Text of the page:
Jan said that there is a very good reason for not doing the actual cross-match earlier in the process. “The reason they have to do it right before is because, at any time, Juliann could have built antibodies against the blood. They want to do it right before because anything like a cold – any kind of stress on your body – can cause you to make antibodies. If they saw any kind of reaction between the two bloods, they couldn’t do it (the transplant).”
The family gathered together and Rick and Juliann were able to see each other. “They set us up right across from each other,” Juliann said. From the first cut to the final “stitch”, the actual surgery took approximately one hour. Jan said that the family had about a five hour wait from the time they started prep to when both Juliann and Rick were in recovery and able to communicate with family.
Juliann celebrated her birthday while in the hospital (on Dec. 7th), was released from UNMC three days after the transplant, on December 8, and Rick was released on the following day, Saturday the ninth.
Both appear to be healing nicely although Rick admits, “the first week was tough” and he is at the halfway point in terms of what he can do. “I can only lift 10 pounds for six weeks”. Lucky for Rick, it’s winter. “That’s why we did it now,” he joked. Then on a serious note, he added “And she needed it (the kidney) pretty quick”.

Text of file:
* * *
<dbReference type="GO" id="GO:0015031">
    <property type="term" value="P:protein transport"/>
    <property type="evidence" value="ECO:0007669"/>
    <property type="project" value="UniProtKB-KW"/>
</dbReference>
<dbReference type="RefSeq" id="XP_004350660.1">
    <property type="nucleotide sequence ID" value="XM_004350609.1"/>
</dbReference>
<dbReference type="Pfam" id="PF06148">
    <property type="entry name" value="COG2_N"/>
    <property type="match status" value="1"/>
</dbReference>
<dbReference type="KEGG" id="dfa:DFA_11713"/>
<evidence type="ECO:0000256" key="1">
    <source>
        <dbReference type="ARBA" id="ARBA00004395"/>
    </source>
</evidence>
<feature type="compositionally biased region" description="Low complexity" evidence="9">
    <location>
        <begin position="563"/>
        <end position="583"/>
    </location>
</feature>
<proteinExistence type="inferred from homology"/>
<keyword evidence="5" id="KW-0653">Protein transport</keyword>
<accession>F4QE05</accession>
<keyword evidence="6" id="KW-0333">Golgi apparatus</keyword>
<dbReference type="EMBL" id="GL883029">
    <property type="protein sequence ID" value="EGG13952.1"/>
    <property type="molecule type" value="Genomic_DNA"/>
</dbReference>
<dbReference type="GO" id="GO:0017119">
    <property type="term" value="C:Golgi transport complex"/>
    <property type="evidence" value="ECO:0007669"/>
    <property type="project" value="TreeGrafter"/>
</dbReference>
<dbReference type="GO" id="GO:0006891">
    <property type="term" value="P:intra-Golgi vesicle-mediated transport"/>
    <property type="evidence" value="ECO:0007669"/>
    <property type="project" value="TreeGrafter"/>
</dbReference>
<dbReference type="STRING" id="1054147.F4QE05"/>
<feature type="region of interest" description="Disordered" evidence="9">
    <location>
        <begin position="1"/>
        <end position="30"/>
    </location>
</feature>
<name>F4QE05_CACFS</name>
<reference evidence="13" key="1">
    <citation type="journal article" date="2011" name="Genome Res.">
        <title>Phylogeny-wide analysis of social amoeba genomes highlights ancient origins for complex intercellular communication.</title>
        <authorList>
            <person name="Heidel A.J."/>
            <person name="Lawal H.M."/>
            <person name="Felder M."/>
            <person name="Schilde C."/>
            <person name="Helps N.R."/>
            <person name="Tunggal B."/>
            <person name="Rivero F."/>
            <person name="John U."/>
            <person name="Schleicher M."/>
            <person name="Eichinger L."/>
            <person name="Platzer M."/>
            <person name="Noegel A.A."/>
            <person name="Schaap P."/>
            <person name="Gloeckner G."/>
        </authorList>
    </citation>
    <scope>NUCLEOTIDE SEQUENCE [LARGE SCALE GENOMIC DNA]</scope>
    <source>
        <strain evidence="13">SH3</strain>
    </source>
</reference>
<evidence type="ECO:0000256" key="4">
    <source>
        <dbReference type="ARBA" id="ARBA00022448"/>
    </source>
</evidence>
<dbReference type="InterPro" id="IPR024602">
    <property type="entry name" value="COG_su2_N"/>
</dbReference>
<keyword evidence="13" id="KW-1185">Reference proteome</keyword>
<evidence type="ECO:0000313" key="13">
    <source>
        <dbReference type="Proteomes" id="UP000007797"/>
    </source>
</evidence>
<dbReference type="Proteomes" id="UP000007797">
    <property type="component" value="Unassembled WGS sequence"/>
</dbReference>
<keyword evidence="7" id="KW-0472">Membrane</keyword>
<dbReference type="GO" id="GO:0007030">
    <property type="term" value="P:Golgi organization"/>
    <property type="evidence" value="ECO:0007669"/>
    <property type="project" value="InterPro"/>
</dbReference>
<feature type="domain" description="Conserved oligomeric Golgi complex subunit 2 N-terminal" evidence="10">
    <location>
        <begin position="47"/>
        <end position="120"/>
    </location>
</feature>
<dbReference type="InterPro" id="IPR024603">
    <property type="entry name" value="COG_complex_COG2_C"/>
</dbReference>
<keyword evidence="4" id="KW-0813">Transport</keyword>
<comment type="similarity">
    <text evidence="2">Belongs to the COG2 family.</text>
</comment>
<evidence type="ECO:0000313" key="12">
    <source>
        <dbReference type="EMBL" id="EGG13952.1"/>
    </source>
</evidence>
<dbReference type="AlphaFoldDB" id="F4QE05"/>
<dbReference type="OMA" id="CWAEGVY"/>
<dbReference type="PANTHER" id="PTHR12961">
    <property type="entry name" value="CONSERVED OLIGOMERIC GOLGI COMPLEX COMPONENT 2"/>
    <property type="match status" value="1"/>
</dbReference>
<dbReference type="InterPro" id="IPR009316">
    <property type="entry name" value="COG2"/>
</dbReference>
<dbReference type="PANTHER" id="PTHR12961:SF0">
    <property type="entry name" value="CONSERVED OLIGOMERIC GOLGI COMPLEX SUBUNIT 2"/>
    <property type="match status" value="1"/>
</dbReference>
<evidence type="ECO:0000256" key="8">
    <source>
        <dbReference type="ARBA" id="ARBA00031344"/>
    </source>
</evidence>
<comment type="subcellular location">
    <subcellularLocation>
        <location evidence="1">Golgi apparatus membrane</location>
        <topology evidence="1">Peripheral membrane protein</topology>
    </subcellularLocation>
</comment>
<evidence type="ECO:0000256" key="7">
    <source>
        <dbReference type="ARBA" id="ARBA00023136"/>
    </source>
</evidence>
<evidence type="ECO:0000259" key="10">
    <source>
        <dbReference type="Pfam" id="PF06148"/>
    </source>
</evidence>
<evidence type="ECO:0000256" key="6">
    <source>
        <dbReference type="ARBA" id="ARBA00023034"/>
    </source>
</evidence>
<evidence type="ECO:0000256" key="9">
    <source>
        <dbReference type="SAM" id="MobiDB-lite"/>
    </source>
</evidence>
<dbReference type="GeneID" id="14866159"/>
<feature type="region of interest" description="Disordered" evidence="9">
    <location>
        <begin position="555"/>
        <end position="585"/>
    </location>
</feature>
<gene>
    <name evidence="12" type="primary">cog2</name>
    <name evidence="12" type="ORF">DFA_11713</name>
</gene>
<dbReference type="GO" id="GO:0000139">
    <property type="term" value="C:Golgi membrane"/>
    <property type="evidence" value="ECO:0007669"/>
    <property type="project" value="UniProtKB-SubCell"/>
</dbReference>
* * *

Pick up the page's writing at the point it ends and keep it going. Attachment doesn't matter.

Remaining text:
“They are pretty thorough at UNMC,” Juliann said as she spoke about her after-care. “They actually gave me a whole duffle bag so I have to check my vital signs every day, my weight, blood pressure, heart rate and temperature every morning. I’ll get my blood drawn twice a week so there is a home-health nurse that comes.” Juliann will be doing this indefinitely.
As far as the lupus, they don’t anticipate additional problems since the whole process of the transplant and the medications/treatments tend to make the symptoms of lupus simply go away.
Juliann works at Cargill in Columbus. “They are amazing, they have been so good from the beginning. I have been so blessed. When I was having a lot of issues, they really worked with me at work,” she said. She had been a supervisor but she now works in the office.
Reflecting on the process
As we are reaching the end of the year, having just celebrated Christmas, Juliann took some time to reflect on this whole process and how her family met the challenge head on.
“It’s so hard to express everything into words,” Juliann said. “I just wanted to add how thankful and blessed I am to have the family I do. There are no words to describe how amazing my family has been through my entire diagnosis with lupus. And I didn’t even get to mention the role God has played in my life. Without a doubt, God has been with me every step of the way and has shown His grace and love through my family.”
As for her dad, “Being a donor is such a special and amazing thing. I have the most amazing dad and he is my hero.”
The Starmans are a living example this season of how the best gifts don’t come neatly wrapped with a shiny bow on top. They come from the heart.